"At this point, we don't have any of the specifics," he said.

Lamb is the author of "She's Come Undone" and "I Know This Much Is True," both selections of Winfrey's book club. He began volunteering at York, the state's only all-female prison, in July 1999. He initially intended to hold one session. Two years later, he and the women had secured a publishing contract for their project.

Robin Cullen, who served three years for second-degree manslaughter with a motor vehicle, said writing the book was not about making money. The workshop created a safe space where she could talk of about the loss of her friend during her drunk-driving accident, she said.

"It's really an act of courage," said Cullen, whose segment in the book reflects on the three Christmases that she spent in prison.

Cullen said none of the women attempts to sensationalize or specifically mention the details of their crimes, or makes excuses for themselves. The women, she said, talk about their feelings and circumstances such as broken homes, teenage pregnancy and poverty.

A copy of the manuscript was not available, but initial reviews have been positive. One writer described it as powerful and said Lamb "succeeds in giving the collection an intense, recognizable emotional core reminiscent of his blockbuster debut."

"Once people read it and feel the humanness of it, it will be understood because it is honest," Cullen said.
Copyright 2003, Hartford Courant

Sunday, January 05, 2003

You gotta love a story like this one.

Friday, January 3, 2003

Lessons in book promotion pay off for young self-published author


The fresh-faced young man sat at a table at last fall's Northwest Bookfest in Seattle, sometimes outfitted in costume as a storyteller of yore, but not altogether pleased with the number of buyers for his self-published fantasy novel. Eighteen-year-old Christopher Paolini of Paradise Valley, Mont., had been on the road hawking his book for most of the year and was used to far more buyer interest, sometimes approaching sales of 100 copies in a single day. So Paolini was not just indulging in idle grousing when he told a Saturday visitor to his display, "This is a bookfest, but nobody is buying."

Those frustrations are behind Paolini now. This young author became one of the latest graduates of the difficult world of self-publishing to climb into the major publisher big leagues. World rights to Paolini's "Eragon" and its two unwritten sequels were sold recently to the youth division of one of the country's most prestigious houses, Alfred A. Knopf, in a deal reportedly worth more than $500,000.

"I'm sorry," Paolini said this week from Montana, "but I can't confirm the size of the deal."

The young author, who recently turned 19, has now learned far more than just to sound like a big-time author. He has learned about the draining grind of book promotion, with more than 70 appearances around the country during 2002, from elementary schools to bookstores. And he has also learned the power of persistence, to keep slogging away through good times and bad.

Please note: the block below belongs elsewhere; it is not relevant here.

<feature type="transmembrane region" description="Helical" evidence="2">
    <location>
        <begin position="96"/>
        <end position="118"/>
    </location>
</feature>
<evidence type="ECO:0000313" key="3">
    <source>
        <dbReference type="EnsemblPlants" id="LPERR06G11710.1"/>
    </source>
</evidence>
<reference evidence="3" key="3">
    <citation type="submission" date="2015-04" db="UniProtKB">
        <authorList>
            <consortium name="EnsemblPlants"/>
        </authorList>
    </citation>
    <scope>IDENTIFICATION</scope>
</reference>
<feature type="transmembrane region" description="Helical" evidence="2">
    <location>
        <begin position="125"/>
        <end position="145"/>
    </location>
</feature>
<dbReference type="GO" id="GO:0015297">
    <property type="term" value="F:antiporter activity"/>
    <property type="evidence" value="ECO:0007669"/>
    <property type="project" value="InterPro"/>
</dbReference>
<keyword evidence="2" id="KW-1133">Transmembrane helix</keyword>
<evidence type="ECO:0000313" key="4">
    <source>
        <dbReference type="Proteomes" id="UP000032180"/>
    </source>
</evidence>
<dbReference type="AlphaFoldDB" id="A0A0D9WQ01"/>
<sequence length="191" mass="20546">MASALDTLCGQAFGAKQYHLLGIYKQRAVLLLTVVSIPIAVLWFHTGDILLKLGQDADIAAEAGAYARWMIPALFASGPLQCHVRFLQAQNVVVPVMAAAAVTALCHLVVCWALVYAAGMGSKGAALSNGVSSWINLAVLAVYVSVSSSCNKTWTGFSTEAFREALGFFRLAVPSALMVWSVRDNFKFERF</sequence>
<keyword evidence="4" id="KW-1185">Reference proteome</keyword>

Since his novel was self-published in February, Paolini says he had never spent more than three days in a row at his home near Livingston where he was home-schooled and where he graduated with a high school degree at 15. That was the same year when he first started writing "Eragon." He finished his first draft of the book at 16, his second draft at 17. And at 18, he was a published author with a 472-page paperback novel that also bore a cover he designed.

The road to Knopf in New York was paved with tireless personal appearances and strong word-of-mouth response from readers that soon resulted in some impressive reviews, including readers posting their comments at and in Publishers Weekly, the trade journal that described it as an "impressive epic fantasy."

Some of the interest in the young man's novel was, no doubt, generated by the huge popularity of "Harry Potter" and "The Lord of the Rings" and their film versions. Paolini's publicity flier attempts to make that connection on its cover: "After 'Harry Potter' and 'Lord of the Rings,' read 'Eragon.'"

But there were also bookstore owners who trumpeted "Eragon" to their customers. Among the most enthusiastic was Roger Page, owner of Island Books on Mercer Island, who has sold 200 copies of the novel.

"I've had a 50-year-old reader say 'Eragon' is the best book he's read since 'Lord of the Rings' and a 10-year-old reader say the same thing," Page relates. "I've also had 25 people say this novel is just a great read."

So much momentum had been building for the novel that Paolini and his family were starting to find themselves overwhelmed by the demands of running their own publishing business, including an exhaustive Web site supporting the novel's sales ( And the author himself was feeling a tad tired from a promo schedule that left him finding it difficult to focus much attention on the writing of his second novel.

"We couldn't handle things any longer on our own, then Knopf came to us, so it was a case of perfect timing," Paolini said. "It's incredible to me, very, very exciting. I think it's wonderful that so many more people will be able to read 'Eragon.' "

Knopf plans to bring out a hardback edition of the first novel in Paolini's planned "Inheritance Trilogy" next September. Sales of the self-published paperback will be discontinued in the next few weeks.

Paolini's "Eragon" is the second self-published novel by a Northwest author to be given the big-bucks boost by a major publisher in the past nine months. Craig Joseph Danner of Hood River, Ore., received a six-figure payment for "Himalayan Dhaba," which was published last spring by E.P. Dutton.